EWU coaches adjust to pandemic-style recruiting: Part three of a three-part series

By Drew Lawson, Sports Editor

EWU coaches hoping to lure top-notch athletes to play in Cheney have had to get used to a lot of FaceTime calls and virtual campus tours while on the recruitment path. 

That’s just one of the adjustments EWU recruiters have had to make amidst the COVID-19 pandemic, which has forced the cancelation of many regular recruitment activities. 

The Easterner spoke to coaches in football, men’s basketball and women’s basketball to find out how those staffs have handled this unusual recruitment situation. This story will be released in three parts. This is part three, which covers the women’s basketball team with insight from Bryce Currie, an assistant coach.

EWU women’s basketball has faced challenges this academic year beyond COVID-19 cancelations and recruiting limitations. Following a disappointing 4-26 season that ended unceremoniously with a first-round loss to Portland State in the Big Sky Tournament, four players transferred. These players included three starters: Bella Cravens (Nebraska), Jessica McDowell-White (San Francisco) and Brittany Klaman (Cal Baptist). Klaman left the team in December. 

In light of all the outgoing transfers, Currie said EWU’s recruiting strategy has been to find players that truly want to play in Cheney.

“We need to continue to look for people that are excited and proud to be at Eastern,” Currie said. “We’re pretty excited about the amount of kids coming in from the Washington area for next season.”

Mckenzie Ford for The Easterner
EWU freshman wing Kennedy Dickie attacks the basket.

EWU scored a top 2B high school player in Liberty’s Maisie Burnham, who signed pre-pandemic back in November. Burnham won the AP 2B Player of the Year in Washington. The Eagles are currently finalizing their roster, which should be announced in full in coming weeks. Currie said EWU is not just looking at high school recruits, but also junior college and community college transfers in an effort to bolster what is a very young team’s experience level.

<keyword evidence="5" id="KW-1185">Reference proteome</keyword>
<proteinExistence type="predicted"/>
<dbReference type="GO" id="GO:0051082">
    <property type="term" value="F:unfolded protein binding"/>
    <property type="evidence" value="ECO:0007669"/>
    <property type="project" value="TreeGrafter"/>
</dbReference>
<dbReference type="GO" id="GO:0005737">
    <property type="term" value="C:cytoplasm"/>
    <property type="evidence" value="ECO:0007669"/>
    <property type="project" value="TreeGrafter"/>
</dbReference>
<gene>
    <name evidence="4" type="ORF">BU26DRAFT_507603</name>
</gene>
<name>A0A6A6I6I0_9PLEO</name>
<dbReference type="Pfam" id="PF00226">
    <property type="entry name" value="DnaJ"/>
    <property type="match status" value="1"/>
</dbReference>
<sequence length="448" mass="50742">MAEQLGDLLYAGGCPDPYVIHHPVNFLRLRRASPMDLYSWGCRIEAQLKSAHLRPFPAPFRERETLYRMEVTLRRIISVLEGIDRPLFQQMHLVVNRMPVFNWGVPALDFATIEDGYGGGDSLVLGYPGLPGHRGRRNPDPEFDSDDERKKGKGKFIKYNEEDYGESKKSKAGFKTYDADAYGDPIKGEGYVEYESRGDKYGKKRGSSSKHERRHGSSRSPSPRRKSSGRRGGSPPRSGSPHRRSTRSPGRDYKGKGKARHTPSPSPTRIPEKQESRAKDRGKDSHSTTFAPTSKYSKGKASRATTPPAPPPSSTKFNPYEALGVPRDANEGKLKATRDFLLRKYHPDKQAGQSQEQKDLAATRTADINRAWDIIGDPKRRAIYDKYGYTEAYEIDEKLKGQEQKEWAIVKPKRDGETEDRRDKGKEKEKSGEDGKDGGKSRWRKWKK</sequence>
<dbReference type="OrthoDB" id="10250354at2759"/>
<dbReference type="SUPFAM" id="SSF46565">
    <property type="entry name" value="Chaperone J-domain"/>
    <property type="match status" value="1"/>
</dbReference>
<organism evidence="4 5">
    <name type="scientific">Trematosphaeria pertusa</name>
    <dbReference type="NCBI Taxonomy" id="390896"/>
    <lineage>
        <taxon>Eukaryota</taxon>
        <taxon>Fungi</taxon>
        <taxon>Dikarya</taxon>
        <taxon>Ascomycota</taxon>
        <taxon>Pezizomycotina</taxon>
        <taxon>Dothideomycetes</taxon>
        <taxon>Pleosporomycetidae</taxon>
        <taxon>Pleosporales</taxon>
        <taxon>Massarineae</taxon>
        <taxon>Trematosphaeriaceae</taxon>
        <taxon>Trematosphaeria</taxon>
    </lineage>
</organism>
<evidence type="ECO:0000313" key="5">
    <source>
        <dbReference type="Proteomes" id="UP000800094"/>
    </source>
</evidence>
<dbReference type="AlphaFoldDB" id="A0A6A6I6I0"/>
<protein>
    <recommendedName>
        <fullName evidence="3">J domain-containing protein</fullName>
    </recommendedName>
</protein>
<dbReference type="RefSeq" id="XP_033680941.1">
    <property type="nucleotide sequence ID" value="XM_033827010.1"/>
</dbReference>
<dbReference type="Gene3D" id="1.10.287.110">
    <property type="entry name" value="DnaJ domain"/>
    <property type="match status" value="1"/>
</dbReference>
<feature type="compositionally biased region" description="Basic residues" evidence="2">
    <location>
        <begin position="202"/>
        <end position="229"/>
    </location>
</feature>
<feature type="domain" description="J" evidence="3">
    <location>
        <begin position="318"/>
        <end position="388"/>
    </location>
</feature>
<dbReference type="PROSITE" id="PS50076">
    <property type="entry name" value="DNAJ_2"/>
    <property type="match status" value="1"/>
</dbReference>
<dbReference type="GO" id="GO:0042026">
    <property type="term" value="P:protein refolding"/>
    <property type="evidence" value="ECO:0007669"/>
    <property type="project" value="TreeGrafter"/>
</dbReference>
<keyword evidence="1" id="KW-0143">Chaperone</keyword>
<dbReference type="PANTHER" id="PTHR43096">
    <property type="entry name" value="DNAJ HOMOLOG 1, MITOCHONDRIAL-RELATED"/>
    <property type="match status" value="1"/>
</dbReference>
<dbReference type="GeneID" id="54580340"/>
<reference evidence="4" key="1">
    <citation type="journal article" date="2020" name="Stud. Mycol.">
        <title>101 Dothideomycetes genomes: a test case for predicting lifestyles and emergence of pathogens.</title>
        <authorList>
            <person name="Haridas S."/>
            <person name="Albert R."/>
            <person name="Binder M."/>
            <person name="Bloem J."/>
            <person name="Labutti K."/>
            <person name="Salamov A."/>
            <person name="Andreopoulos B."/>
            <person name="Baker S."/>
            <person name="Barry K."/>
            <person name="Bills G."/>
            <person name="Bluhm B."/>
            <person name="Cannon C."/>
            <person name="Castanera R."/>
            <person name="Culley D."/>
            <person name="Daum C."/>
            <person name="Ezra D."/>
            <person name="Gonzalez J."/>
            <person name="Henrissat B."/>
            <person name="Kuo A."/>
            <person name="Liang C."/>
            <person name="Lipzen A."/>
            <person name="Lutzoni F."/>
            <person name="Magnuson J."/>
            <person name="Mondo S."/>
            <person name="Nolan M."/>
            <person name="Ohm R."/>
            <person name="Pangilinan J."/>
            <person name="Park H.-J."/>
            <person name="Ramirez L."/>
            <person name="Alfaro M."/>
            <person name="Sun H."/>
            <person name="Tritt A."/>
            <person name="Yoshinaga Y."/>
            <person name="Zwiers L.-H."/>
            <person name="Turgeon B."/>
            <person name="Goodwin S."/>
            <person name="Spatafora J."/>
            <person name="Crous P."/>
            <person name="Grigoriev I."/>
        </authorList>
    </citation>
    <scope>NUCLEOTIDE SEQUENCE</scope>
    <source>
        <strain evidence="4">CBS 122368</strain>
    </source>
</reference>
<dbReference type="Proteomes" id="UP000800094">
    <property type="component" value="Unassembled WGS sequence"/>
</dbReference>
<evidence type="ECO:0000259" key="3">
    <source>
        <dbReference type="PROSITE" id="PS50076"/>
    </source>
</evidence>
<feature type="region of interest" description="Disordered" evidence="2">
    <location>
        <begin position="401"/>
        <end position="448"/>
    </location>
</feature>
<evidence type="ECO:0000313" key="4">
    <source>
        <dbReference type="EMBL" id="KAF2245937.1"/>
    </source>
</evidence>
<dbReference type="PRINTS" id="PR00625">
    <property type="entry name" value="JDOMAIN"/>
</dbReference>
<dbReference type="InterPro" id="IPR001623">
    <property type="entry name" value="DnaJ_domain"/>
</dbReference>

Amidst the adversity of a disappointing season and subsequent transfers, EWU joined the same boat as schools around the country with an inability to do in-person recruiting, whether that be campus tours or visits to athletes’ homes. 

Currie said not being able to interact personally with potential recruits has been a challenge.

“Sometimes sitting down in front of family in their own house goes a long way toward building that trust,” Currie said. “That was hard, not having that.”

Similarly to the men’s basketball team, the women’s basketball team would normally be getting back from AAU tournaments to scout possible prospects right now. Instead, all the scouting must be done by contacting those coaches and players virtually and watching game film and highlights. 

“I can’t tell you how many Hudl highlight videos I’ve watched,” Currie said. “It’s been crazy.”

EWU has been giving FaceTime tours of campus and keeping in contact with hopeful signings virtually. Right now, EWU is concentrating more intensively on the class of 2021.

Everyone in the NCAA, from Stanford University to NAIA schools are all facing these recruiting limitations. Currie said the pandemic could possibly have influenced the time frame players take to choose a school, due to the surrounding uncertainty. 

“It’s probably made a few kids think about deciding to come and commit to us sooner,” Currie said. “That’s been a little bit of a benefit … some kids are getting a little more serious about making a decision now as opposed to after summer, because everything is so up in the air.”

Recruiting series Part 1: Football.

Recruiting series Part 2: Men’s basketball.